Why Photography Cant Get Woke

When Nikon Corp. hired 32 photographers to travel around Asia, the Middle East, and Africa, taking pictures to promote its new $3,300 D850 camera this fall, the Japanese camera company made sure to select people from different countries—more than a dozen, including India, Indonesia, Kuwait, South Africa, and Australia. Nikon also made sure the photographers specialized in diverse range of genres, from sports to wedding photography. But there was one glaring omission: All 32 of the people they chose were men.

This didn’t go over well with women—or photographers. “Guess they forgot to invite me?” tweeted conflict-zone photographer Lynsey Addario, whose work has appeared in and , and who, ironically, is listed as one of Nikon’s so-called ambassadors in America. The BBC called Nikon sexist, while the popular photography website Fstoppers joked that maybe the D850 was designed purely for men. When I asked Nikon what happened, the company admitted that it hadn’t considered gender when selecting photographers. “This was an oversight and reflective of an industry-wide concern,” the company said in a written statement.

Even if Nikon had thought to select female photographers, it wouldn’t have had many to choose among, statistically speaking. According to a survey conducted last year by the Dutch nonprofit, World Press Photo, only 15 percent of working news photographers are women. That means women are better represented in Congress (19 percent), in the partner ranks at big law firms (20 percent), and in computer-science undergraduate programs (18 percent) than in professional photography.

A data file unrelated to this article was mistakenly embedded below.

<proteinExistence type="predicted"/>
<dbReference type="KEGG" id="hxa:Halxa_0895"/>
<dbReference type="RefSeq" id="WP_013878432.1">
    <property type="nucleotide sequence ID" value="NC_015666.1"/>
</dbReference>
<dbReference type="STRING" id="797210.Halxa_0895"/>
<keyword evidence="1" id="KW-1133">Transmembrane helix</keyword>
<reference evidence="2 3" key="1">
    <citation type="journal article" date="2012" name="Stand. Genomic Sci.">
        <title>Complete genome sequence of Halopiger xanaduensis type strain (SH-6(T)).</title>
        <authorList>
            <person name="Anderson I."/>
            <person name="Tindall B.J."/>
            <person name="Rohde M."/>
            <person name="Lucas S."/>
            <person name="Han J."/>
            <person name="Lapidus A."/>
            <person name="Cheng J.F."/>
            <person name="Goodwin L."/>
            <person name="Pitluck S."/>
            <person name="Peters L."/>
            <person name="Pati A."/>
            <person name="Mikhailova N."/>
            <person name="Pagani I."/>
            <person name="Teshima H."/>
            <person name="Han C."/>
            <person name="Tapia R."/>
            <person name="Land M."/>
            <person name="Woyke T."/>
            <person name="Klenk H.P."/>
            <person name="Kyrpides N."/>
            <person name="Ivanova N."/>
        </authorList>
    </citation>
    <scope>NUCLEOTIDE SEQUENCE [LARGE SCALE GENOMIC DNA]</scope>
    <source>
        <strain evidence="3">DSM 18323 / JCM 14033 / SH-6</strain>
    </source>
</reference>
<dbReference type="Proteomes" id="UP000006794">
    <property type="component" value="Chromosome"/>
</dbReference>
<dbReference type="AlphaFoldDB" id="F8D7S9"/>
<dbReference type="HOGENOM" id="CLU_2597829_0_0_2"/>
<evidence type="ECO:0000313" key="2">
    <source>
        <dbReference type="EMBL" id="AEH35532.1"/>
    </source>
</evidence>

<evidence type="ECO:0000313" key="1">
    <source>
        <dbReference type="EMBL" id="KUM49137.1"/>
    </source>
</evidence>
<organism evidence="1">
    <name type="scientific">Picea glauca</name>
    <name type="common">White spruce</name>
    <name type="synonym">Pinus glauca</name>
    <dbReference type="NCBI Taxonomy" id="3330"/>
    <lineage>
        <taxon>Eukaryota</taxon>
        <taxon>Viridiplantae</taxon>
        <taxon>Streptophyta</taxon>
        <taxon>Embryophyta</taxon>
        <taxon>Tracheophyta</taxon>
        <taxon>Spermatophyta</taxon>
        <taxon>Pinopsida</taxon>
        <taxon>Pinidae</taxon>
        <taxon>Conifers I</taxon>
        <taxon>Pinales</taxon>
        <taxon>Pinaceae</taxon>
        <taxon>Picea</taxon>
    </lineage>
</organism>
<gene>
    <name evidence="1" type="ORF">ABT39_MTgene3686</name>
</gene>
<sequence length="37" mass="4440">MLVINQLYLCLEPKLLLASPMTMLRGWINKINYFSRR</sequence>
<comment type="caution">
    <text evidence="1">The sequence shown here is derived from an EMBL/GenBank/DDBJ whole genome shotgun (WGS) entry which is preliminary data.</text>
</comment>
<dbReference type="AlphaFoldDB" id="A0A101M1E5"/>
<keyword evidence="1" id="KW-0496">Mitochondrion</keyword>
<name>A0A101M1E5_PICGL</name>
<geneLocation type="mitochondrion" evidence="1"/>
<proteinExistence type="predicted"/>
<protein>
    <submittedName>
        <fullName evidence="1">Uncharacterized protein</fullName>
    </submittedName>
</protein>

World Press Photo’s survey focused only on photojournalists, but the numbers for the field as a whole aren’t much better. A 2008 National Endowment for the Arts survey found that while more women than men pursued photography as a hobby, two-thirds of people who listed it as their profession on U.S. census forms were men. The upper echelons of the field skewed even more heavily male, to the point that the average annual salary for female photographers is just 45 percent what it is for men.

It’s not that women aren’t pursuing photography careers; they’re actually the majority in undergraduate photography programs. But in professional settings, success often depends on knowing the right people and being able to persuade them of one’s fitness for a job. Those interested in fashion and portrait photography, for example, often get their start as an assistant to an already established photographer, schlepping equipment and setting up lighting for shoots. Many female photographers say that those positions aren’t always open to them.

“I’ve had people look at my resume and say to me, ‘Oh, we don’t hire women assistants here,’ or ‘Oh, but this photographer likes his assistants to only be men’,” says Fischer Cherry, a New York photographer whose work has appeared in , and , among others. Cherry says she was so frequently told she wouldn’t be able to carry heavy lighting equipment that she added weightlifting stats to her resume.